Rangers defender Clint Hill claims a third-place finish would represent a successful season.
The Light Blues have fallen behind Aberdeen in the race for second spot in recent weeks after a run of one victory in seven Ladbrokes Premiership matches.
Some within the Rangers squad were open in their aim of launching a title challenge ahead of this season but Celtic’s form quickly ensured that was a pipe dream.
Rangers chairman Dave King subsequently explicitly stated that a “strong second” had been the realistic expectation and failure to consolidate that was one of the reasons Mark Warburton departed as manager.
But third place would guarantee entry to the Europa League first qualifying round, just the same as the William Hill Scottish Cup winners and league runners-up.
And Hill claims the exit of the manager, on top of the challenges in building the club up since 2012, means that would constitute success.
“With the current situation the club is in, and the situation it has been in for the last five years, then I think it would be, yes, unfortunately,” said Hill, who has recovered from a head injury ahead of Wednesday’s visit of St Johnstone.
“This club is built on success and winning things, and in any other circumstance being third is not a success.
“But at the moment, where the club is, and the difficulties they have been in, I think getting a European spot would be counted as a success.
“It was always European qualification that was one of the objectives this season.
“Unfortunately we have let Aberdeen slip away from us a little bit. It’s still not over by any means. We still have to play them twice.
“But European qualification was one of the main aims and objectives this season.”
Rangers have suffered league defeats to Dundee and Inverness under caretaker manager Graeme Murty and Hill believes securing a new boss would help ward off any threat of them falling outside the top three. St Johnstone could cut their deficit on Rangers to three points at Ibrox.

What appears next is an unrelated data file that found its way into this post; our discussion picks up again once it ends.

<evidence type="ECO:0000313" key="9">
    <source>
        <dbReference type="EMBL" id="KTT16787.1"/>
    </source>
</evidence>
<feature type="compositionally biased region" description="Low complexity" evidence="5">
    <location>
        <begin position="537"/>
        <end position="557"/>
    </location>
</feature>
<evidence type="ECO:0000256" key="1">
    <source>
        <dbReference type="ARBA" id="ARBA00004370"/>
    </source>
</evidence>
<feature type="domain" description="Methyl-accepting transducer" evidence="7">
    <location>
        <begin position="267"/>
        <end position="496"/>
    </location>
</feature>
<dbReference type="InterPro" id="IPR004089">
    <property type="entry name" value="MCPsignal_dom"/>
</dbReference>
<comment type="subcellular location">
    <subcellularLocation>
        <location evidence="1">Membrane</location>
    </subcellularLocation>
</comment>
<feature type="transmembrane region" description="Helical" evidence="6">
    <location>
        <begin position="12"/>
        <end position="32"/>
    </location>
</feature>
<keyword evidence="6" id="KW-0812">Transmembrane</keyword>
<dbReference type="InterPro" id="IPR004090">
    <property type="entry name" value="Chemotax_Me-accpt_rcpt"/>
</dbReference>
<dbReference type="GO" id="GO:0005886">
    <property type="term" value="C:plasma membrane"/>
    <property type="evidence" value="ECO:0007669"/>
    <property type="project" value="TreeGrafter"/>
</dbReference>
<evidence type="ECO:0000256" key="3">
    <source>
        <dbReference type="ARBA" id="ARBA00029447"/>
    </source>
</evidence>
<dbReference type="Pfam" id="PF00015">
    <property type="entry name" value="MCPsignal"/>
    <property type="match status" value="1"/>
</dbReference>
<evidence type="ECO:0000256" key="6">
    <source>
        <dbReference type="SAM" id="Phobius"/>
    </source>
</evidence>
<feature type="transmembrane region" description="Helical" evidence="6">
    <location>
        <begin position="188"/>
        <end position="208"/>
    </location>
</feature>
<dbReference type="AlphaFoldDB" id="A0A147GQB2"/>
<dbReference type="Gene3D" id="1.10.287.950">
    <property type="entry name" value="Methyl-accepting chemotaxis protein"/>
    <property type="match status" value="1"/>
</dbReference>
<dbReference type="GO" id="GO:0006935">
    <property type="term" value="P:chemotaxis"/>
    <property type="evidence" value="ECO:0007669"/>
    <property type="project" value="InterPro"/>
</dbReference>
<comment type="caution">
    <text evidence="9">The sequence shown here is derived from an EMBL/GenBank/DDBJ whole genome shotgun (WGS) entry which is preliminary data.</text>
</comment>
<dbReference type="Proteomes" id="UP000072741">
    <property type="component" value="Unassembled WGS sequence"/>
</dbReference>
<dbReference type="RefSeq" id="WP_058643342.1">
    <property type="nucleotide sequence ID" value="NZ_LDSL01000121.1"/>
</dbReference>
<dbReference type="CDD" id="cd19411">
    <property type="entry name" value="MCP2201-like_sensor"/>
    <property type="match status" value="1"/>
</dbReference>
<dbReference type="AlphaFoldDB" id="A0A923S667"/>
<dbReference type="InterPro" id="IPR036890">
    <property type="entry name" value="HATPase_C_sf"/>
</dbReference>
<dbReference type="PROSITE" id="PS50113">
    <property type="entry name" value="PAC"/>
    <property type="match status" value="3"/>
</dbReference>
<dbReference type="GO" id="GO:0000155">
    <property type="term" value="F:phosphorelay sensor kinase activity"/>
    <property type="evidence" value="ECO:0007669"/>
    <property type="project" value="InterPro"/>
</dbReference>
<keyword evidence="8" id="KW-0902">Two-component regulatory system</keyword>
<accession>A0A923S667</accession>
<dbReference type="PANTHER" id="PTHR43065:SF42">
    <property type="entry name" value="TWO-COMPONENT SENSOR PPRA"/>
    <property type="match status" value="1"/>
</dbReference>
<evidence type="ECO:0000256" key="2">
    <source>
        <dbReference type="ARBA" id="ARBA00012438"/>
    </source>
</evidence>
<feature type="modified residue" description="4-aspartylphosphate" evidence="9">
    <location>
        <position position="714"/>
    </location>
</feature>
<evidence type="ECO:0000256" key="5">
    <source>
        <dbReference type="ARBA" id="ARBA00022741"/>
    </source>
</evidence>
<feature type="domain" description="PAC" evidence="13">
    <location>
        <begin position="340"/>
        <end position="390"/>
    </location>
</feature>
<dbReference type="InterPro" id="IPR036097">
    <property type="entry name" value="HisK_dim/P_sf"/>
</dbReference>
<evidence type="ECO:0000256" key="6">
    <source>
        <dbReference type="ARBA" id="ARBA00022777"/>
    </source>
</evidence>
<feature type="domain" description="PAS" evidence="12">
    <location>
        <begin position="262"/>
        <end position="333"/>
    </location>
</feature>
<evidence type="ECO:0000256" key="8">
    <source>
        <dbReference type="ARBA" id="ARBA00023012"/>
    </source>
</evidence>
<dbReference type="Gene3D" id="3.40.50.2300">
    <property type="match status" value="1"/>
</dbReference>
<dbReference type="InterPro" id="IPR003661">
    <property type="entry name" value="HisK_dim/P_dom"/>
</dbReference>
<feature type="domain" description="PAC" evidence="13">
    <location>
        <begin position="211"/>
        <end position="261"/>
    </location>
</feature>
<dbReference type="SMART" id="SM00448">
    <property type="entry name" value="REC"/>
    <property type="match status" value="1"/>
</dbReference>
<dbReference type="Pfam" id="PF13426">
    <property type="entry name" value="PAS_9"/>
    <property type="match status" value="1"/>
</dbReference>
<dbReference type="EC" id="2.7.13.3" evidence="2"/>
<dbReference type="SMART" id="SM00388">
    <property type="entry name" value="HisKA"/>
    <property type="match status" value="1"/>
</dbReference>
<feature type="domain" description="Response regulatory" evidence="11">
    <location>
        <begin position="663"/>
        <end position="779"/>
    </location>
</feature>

“It’s always at risk,” Hill said. “Every game you go into there is a chance of teams picking up points against you. Unfortunately it’s getting a lot tighter now with the last two results we’ve had.
“Obviously getting someone in, the sooner the better, would be great for us.
“But European qualification is still something that we want, still something that we hold in our hands, so we have to react to the two disappointing results that we have had.”
Despite his wish for the managerial situation to be sorted out, Hill stressed that the players should take responsibility for their form.
“I don’t think it’s rudderless,” the 38-year-old said. “As players you are professionals and you’ve got a duty to go out and perform.
“I think it’s important as a professional, and I’ve been in this game long enough, you have got to ignore all the noise that’s outside these four walls.
“There’s going to be a lot of people that are going to criticise you, be against you and enjoy us going through a difficult patch. We have got to ignore all that noise and just concentrate on this team.
“I’m not on Twitter, I don’t watch the news or anything like that, so whatever you write about me doesn’t even bother me.”